Marangoni Experiment in Space (MEIS-2)
Suspended between two solid disks, a liquid bridge extends, exquisitely formed in the microgravity environment of the International Space Station (ISS). This is the kind of fluid physics experiment that Dr. Robert (Bob) Thirsk performed as a crewmember of the long-term mission aboard the International Space Station, Expedition 20/21.
Liquid bridges are one method used to form semiconductor crystals, widely used in electronics. Semiconductors can be found in technology like the microprocessors that manage complex programs and drive graphics displays in our computers, the microchips that control our cell phones, and the transistors that amplify our stereos. Fabrication of semiconductors is an imperfect process, and many materials scientists and fluid physicists are currently doing research to improve the process. Dr. Masahiro Kawaji of the University of Toronto is interested in the physical processes underlying crystal formation, and he is part of a science team who tries to shed light on the role of “Marangoni” convection in crystal formation; this mysterious convection is difficult to study on Earth, so the scientists are going to the International Space Station to do their work.
As scheduled, in the early summer of 2009, Bob Thirsk set up the Marangoni Experiment in Space 2 (MEIS-2) apparatus and inserted it into a rack of the Japan Aerospace Exploration Agency’s (JAXA) Fluid Physics Experiment Facility (FPEF) located onboard the ISS. Dr. Thirsk received Mission Specialist training in Japan to facilitate his work in the Japanese Kibo module. He was responsible to set up the experiment and ensured that everything was running smoothly.
A liquid bridge was suspended on either side of two solid disks, one cold and the other hot. The liquid is exposed to gas on its sides, unlike on Earth, where liquids are generally exposed to a solid interface, such as a pot containing water. The temperature gradients, which result between the top and bottom surfaces, apply a surface-tension (Marangoni) driven convection that energizes and moves the molecules. This type of convection can be studied because buoyancy-driven convection is muted. Buoyancy-driven convection can be observed in a boiling pot of water. Warm molecules become less dense and rush to the surface, soon to be replaced by other cooler molecules that are heating up. This begins a rising and falling cycle propelled by gravity. By setting the experiment in near weightlessness, buoyancy-driven convection can be eliminated from the data. This will allow the scientists to isolate the effects of Marangoni convection, providing a clearer picture of how instabilities form in the solid-liquid interface, knowledge that can be applied to future semiconductor crystal production.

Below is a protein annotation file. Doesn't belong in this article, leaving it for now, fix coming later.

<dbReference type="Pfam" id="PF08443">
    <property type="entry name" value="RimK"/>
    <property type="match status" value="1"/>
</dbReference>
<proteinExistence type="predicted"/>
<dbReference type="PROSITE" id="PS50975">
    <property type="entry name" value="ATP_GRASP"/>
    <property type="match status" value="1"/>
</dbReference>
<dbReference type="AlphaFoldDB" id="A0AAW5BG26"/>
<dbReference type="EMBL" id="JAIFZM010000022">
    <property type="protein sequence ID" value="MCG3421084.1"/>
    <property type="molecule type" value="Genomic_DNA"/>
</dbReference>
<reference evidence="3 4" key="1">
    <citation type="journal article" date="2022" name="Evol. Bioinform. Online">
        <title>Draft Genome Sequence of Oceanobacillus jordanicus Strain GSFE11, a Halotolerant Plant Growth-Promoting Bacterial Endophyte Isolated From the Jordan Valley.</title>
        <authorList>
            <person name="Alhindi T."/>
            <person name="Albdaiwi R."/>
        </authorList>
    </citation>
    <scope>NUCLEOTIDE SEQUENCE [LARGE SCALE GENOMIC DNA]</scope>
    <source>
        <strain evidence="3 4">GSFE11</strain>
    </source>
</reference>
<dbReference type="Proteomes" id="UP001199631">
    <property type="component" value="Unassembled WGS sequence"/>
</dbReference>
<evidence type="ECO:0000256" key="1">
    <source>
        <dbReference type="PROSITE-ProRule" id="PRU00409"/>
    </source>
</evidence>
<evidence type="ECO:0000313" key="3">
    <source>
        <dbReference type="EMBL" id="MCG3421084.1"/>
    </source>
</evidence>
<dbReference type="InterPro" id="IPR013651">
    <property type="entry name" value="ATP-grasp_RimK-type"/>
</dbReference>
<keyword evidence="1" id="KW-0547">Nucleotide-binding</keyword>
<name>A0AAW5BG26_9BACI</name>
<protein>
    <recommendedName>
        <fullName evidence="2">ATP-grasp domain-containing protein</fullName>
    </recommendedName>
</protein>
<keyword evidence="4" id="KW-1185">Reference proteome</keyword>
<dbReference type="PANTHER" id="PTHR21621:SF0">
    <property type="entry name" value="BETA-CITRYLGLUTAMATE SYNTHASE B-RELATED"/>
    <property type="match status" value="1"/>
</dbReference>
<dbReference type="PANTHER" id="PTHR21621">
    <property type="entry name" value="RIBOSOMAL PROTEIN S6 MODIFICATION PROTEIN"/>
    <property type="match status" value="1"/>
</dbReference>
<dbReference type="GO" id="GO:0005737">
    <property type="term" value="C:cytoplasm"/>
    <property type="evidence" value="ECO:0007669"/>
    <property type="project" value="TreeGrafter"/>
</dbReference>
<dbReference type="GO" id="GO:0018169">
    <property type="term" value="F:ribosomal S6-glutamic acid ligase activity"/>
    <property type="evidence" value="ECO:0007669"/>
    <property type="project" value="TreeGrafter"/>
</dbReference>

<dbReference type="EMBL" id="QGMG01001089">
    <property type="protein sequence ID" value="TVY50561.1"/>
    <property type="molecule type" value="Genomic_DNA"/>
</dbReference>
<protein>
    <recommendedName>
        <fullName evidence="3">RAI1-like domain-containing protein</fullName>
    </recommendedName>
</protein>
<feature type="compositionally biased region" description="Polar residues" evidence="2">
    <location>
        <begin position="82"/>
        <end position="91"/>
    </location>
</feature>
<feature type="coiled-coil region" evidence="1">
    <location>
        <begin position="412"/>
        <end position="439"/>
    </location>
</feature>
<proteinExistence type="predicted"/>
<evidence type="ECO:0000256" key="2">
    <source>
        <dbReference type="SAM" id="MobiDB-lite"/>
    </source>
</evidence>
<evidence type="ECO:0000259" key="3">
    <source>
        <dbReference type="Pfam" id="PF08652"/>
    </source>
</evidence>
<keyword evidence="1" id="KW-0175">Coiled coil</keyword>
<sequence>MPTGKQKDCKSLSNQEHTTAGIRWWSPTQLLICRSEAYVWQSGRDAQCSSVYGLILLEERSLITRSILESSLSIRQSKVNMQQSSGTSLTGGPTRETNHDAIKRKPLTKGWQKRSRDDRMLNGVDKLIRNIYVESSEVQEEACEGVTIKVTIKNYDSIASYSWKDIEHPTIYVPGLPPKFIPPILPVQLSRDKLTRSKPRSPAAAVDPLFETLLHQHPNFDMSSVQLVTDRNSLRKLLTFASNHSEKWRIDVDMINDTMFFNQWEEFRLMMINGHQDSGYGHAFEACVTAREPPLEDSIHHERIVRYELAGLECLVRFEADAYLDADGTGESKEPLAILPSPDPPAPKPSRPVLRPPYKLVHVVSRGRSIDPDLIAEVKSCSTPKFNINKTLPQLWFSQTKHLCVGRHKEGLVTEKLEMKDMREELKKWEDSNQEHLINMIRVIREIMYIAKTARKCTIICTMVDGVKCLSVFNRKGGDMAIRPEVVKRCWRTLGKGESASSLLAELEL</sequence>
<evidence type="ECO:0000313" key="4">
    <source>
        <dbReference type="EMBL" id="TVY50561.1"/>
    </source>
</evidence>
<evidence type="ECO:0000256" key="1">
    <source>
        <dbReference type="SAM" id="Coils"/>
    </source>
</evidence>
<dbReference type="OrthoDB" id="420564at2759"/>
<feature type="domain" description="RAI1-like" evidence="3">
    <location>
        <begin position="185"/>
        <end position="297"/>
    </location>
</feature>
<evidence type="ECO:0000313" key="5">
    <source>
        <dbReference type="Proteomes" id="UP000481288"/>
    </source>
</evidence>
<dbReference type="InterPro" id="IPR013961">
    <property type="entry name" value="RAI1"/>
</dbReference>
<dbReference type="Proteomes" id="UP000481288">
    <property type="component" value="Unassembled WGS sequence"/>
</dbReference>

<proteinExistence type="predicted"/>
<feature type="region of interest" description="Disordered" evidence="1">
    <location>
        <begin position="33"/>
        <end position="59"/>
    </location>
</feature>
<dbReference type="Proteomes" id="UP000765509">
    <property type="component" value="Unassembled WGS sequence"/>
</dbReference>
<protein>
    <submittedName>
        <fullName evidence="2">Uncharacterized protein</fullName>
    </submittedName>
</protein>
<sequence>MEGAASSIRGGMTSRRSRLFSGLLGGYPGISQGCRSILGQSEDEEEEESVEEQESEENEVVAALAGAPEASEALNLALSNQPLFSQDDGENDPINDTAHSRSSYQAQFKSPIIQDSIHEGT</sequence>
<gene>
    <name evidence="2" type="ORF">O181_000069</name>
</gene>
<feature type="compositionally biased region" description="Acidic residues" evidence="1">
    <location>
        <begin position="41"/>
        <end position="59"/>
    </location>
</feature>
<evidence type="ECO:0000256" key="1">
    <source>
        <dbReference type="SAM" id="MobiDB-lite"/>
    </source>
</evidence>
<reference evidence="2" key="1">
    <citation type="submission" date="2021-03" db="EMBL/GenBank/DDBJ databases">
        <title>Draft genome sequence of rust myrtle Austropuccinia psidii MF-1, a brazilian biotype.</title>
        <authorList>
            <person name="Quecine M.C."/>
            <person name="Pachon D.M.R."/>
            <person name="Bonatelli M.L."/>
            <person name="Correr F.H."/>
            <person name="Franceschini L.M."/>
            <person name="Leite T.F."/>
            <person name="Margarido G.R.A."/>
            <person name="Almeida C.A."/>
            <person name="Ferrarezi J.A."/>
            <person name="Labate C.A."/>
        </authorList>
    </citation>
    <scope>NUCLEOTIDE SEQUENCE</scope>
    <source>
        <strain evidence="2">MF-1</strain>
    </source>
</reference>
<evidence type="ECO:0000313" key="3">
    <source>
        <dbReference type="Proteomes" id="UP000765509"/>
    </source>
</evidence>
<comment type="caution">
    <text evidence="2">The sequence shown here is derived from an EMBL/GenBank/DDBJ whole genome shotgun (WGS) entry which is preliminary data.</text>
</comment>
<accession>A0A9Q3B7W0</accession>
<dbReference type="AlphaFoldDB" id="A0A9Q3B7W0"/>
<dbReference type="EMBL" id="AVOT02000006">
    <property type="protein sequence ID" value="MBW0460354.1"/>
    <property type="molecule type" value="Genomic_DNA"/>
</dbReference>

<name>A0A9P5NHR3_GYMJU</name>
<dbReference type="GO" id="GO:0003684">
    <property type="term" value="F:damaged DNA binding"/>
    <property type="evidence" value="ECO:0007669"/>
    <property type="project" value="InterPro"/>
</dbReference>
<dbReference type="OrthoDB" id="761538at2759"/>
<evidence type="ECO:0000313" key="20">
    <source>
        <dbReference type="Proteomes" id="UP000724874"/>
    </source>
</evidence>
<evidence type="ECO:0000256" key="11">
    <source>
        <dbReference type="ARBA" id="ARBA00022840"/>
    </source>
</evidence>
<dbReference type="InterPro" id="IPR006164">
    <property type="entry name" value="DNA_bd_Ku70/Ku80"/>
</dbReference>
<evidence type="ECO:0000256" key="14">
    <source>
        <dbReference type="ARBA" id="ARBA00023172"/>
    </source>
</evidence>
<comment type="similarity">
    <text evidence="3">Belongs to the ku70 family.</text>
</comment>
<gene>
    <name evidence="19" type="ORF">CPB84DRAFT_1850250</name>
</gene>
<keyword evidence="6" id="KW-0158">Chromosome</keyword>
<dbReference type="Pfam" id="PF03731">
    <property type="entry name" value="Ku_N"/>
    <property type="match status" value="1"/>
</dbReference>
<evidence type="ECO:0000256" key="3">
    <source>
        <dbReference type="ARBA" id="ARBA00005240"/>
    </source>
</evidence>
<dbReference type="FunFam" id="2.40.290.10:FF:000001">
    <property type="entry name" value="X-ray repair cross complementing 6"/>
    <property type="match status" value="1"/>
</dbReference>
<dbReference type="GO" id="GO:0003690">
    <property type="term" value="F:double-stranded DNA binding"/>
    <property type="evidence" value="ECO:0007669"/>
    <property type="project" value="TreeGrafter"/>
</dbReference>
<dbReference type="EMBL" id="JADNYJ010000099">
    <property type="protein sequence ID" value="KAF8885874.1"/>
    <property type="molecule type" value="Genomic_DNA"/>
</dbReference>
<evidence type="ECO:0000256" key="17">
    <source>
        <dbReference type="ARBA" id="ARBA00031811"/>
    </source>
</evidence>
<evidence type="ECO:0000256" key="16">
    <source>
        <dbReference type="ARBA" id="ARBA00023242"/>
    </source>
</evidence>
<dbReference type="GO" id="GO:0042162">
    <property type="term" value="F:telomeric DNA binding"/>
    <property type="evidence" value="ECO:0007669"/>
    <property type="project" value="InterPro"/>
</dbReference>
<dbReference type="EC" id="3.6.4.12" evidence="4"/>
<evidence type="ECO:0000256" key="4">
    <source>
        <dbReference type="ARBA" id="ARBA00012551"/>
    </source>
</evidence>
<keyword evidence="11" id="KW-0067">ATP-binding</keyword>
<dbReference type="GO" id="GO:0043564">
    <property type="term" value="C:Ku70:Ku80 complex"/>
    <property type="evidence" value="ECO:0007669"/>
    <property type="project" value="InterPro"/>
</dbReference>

Though the MEIS-2 apparatus is 100% Japanese, Canadian scientist Masahiro Kawaji has made a significant contribution. He has developed a technique to measure the velocity of the liquid molecules. By adding a photosensitive dye to the liquid and following the dark traces formed using a video camera, he can measure the swirling brew’s velocity. Using a numerical model, he is able to determine the effects of the movement of liquid on the stability of the growth process in the liquid bridge.
Dr. Kawaji further contributed to MEIS-2 by studying the effects that the space station’s vibrations had on the liquid bridge. This was to ensure that the behaviours observed could not be attributed to external vibrations.
The results from the Marangoni experiments using the Fluid Physics Experiment Facility on the ISS could be used to develop higher quality, more efficiently produced semiconductor crystals. This could mean faster, better electronics for a lower price. So when you purchase that next-generation game console or DVD player, you might want to consider giving a nod to the scientists and astronauts of the International Space Station.
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